Theses and Dissertations


Title: THE EFFECTS OF A TEMPERATURE DOWNSHIFT ON THE PROTEIN EXPRESSION OF Vibrio vulnificus IN PURE CULTURE: FROZEN AND ISOLATED FROM THE EASTERN OYSTER, Crassostrea virginica

Name: Huels, Kristi L.

Degree: MS

Chair: Brady, Y.

Resides: SFAA

University: Auburn University

Location: Auburn

Date: 2003

Pages: 81

Keywords: oysters, disease, temperature, vibrio, control,

Abstract:

Vibrio vulnificus is an estuarine bacterium that causes infection by invasion into

an open wound or gastrointestinal disease resulting from consumption of raw or

improperly prepared molluscan shellfish. Proliferation of V. vulnificus is positively

correlated with environmental temperature, in both the water column and in the Eastern

Oyster, Crassostrea virginica. Immediate chilling of post-harvest oysters has been

suggested as a management practice to decrease the incidence of V. vulnificus in

marketable oysters. A series of three experiments were conducted to investigate the

possible presence of a major cold shock protein, CspA, (reported to increase viability of

mesophillic bacteria during periods of cold stress) in V.  vulnificus.

Experiment one was designed to verify that the V.  vulnificus isolate obtained from

the FDA, Seafood Safety Laboratory, Dauphin Island, AL showed altered growth patterns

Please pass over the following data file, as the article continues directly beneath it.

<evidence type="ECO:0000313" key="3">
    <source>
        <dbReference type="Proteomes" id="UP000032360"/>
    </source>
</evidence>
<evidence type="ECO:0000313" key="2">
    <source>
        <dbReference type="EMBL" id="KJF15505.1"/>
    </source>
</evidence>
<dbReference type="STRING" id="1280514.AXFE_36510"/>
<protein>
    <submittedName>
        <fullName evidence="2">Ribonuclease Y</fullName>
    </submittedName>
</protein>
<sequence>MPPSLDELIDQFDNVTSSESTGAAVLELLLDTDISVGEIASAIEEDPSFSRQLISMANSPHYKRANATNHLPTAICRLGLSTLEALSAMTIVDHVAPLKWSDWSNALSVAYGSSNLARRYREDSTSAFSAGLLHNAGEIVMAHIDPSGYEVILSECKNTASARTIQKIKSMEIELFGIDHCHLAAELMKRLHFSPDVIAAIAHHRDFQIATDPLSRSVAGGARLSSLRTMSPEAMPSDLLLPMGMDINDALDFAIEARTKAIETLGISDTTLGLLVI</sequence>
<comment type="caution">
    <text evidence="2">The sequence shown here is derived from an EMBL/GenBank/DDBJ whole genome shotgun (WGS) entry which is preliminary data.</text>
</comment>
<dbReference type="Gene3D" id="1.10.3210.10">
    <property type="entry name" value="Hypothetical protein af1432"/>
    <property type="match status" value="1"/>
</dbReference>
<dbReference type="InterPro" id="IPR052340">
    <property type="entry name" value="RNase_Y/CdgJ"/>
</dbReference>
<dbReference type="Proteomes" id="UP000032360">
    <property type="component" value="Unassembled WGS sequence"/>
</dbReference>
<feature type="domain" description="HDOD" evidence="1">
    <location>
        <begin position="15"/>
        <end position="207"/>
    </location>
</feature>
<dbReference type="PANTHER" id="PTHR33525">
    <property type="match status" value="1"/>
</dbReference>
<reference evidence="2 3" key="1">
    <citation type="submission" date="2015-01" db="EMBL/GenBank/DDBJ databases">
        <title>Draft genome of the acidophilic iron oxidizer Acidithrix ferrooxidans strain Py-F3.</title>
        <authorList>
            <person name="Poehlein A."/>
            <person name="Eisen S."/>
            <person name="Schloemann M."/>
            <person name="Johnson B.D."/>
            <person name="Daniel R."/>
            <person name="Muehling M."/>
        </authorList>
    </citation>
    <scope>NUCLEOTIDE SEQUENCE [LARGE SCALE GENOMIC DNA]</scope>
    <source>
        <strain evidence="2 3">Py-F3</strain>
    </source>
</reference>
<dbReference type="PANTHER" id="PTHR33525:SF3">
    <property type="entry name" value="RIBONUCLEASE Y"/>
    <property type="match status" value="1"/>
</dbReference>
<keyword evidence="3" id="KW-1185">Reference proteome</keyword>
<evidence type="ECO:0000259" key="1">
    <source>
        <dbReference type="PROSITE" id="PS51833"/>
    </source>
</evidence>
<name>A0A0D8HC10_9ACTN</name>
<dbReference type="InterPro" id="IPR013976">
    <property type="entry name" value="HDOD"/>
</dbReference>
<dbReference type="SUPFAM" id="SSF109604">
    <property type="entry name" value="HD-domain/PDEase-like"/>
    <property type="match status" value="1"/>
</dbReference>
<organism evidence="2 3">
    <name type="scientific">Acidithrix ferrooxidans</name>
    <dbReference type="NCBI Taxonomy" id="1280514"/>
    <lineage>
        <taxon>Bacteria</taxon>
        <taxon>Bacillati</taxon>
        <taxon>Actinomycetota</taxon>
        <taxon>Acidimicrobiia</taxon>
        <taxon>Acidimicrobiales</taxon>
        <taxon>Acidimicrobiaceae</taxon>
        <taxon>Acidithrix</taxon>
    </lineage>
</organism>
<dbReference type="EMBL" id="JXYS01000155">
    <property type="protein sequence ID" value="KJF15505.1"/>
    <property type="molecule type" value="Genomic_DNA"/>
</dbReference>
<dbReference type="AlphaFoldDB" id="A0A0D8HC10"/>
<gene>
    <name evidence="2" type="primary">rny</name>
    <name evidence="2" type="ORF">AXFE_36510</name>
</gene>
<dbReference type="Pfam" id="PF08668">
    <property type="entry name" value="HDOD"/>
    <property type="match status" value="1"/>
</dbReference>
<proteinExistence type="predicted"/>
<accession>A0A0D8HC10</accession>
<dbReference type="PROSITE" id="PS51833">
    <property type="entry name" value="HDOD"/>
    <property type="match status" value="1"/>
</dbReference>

when grown at suboptimal temperature. Pure cultures were exposed to intermediate

temperatures of 37°, 25°, 15°, and 4° C for 2, 4, and 6 h prior to incubation at 4° C for

48 h. Optical density (OD) readings were taken at 450 nm every12 h. The growth

curves indicated variations in growth patterns indicating thiswas an acceptable strain for

cold shock studies and an increase in OD following 4 and 6 hours incubation at 15° C

prior to incubation at 4° C.

Experiment two examined the presence of cold shock proteins in pure culture v.

vulnificus grown in M9 minimal broth (M9) and marine broth (MB). One dimensional

gel electrophoresis was used to analyze the protein expression of pure cultures that were

shifted from 37° to 13° C for 1 h followed by incubation at 4° C for 0.5, 1, 2, 6, 18 and

24 h. Although no CspA was observed, unique protein expression and relative quantity

differences were observed in all cold shocked samples. Cultures incubated in

MB showed more distinct changes than cultures incubated in M9.

Experiment three was designed to examine the varying protein expression and the

effects of prolonged 13°C  incubation in V. vulnificus freshly isolated from C. virginica.

Vibrio vulnificus  was isolated from oysters collected from Bon Secour Fisheries (Bon

Secour, AL) using a DNA probe. Cultures were shifted from 35° to 13° and 4° C for 2, 4,

and 6 h. As hypothesized one and two dimensional gel electrophoresis indicated

expression of unique proteins in cold shocked cells with transient expression; incubation

at 13° C resulted in expression of more new proteins than incubation at 4° C. Although

variations in the protein profile were detected, no CspA was observed.

No CspA was observed in either protein expression experiment, however, protein

expression changes were observed. The results of these experiments present evidence to

delay the practice of immediate post-harvest chilling of oysters.

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